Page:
Governor’s mid-year cuts hit human services, higher education, public safety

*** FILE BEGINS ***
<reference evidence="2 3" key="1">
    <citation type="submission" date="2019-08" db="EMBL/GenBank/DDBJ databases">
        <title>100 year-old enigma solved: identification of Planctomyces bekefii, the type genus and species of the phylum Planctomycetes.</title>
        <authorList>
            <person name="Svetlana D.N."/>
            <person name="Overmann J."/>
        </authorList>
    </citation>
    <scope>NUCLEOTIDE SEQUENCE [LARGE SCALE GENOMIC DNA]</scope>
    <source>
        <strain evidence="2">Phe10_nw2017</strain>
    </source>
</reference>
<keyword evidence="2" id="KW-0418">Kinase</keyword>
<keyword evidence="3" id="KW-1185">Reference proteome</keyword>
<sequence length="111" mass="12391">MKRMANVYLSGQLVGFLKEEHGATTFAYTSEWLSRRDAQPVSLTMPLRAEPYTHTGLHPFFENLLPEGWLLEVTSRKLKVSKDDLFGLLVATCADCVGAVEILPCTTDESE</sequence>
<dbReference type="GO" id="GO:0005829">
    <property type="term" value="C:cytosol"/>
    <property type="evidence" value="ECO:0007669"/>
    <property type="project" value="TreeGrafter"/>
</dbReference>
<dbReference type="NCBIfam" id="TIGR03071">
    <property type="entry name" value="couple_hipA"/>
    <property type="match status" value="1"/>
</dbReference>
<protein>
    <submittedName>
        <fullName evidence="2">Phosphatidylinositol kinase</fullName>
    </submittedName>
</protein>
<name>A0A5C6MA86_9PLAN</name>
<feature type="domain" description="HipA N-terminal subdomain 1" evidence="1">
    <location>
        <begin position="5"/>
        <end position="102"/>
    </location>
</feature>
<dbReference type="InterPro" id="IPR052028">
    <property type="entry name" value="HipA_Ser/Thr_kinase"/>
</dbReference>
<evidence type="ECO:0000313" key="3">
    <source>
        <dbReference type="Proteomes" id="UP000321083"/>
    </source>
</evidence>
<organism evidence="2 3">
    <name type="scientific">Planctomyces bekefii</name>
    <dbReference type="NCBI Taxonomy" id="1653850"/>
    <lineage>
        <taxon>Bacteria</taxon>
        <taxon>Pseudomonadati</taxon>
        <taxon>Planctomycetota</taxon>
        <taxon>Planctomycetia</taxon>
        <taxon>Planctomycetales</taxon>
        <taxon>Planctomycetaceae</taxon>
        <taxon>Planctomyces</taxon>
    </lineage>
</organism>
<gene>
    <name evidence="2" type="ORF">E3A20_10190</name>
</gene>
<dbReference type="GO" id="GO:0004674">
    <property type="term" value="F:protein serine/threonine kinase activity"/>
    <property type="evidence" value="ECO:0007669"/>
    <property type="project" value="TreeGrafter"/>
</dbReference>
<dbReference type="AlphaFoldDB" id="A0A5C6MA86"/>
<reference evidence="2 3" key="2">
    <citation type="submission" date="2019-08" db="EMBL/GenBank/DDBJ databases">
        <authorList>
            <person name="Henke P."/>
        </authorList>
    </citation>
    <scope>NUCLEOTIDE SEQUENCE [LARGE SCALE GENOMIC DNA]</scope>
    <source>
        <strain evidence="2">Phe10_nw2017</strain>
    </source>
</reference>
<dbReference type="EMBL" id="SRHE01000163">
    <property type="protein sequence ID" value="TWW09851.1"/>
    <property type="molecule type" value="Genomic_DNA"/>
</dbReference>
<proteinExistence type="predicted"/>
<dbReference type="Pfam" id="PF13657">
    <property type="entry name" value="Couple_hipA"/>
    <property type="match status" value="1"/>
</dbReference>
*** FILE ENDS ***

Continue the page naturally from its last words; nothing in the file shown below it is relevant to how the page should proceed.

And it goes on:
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The Department of Human Services, state universities, and Department of Corrections would have to absorb large mid-year spending cuts under recommendations Governor Kim Reynolds released this week. The governor’s focus is strikingly similar to cuts her predecessor Terry Branstad proposed and Republican lawmakers approved in early 2017. For a second straight year, state legislators must pass a “deappropriations” bill to keep the budget balanced. The non-partisan Legislative Services Agency estimated last month that state revenues will be about $37 million short of planned expenditures during fiscal year 2018, which ends on June 30. The governor’s draft budget document for fiscal year 2019 recommends current-year spending cuts totaling more than $27 million. The cuts would have been deeper, but the state expects an additional $11.2 million in current-year revenue due to the federal tax reform Congress approved in December (see page 63). Reynolds proposes pulling most of the money from three areas: • Human services–$10 million from Medicaid and $3.3 million from the rest of the Iowa Department of Human Services budget. Department spokesperson Matt Highland told me, “The $10 million adjustment to the medical assistance budget reflects a trend downward in estimated need.” He further explained, “The additional $3.3 million is largely the result of nominal surpluses due to lower caseloads and maximizing the use of available federal block grant funds.” • Higher education–$5.1 million from the Board of Regents, which oversees the state universities, and $1.8 million from community colleges. Board of Regents Executive Director Mark Braun said in a statement, “Any reduction is challenging, but the Board recognizes the current fiscal situation the state is facing. We will work with our institutions to make any required FY18 reductions in ways that have as little impact on students as possible.” On behalf of the board, Braun expressed appreciation

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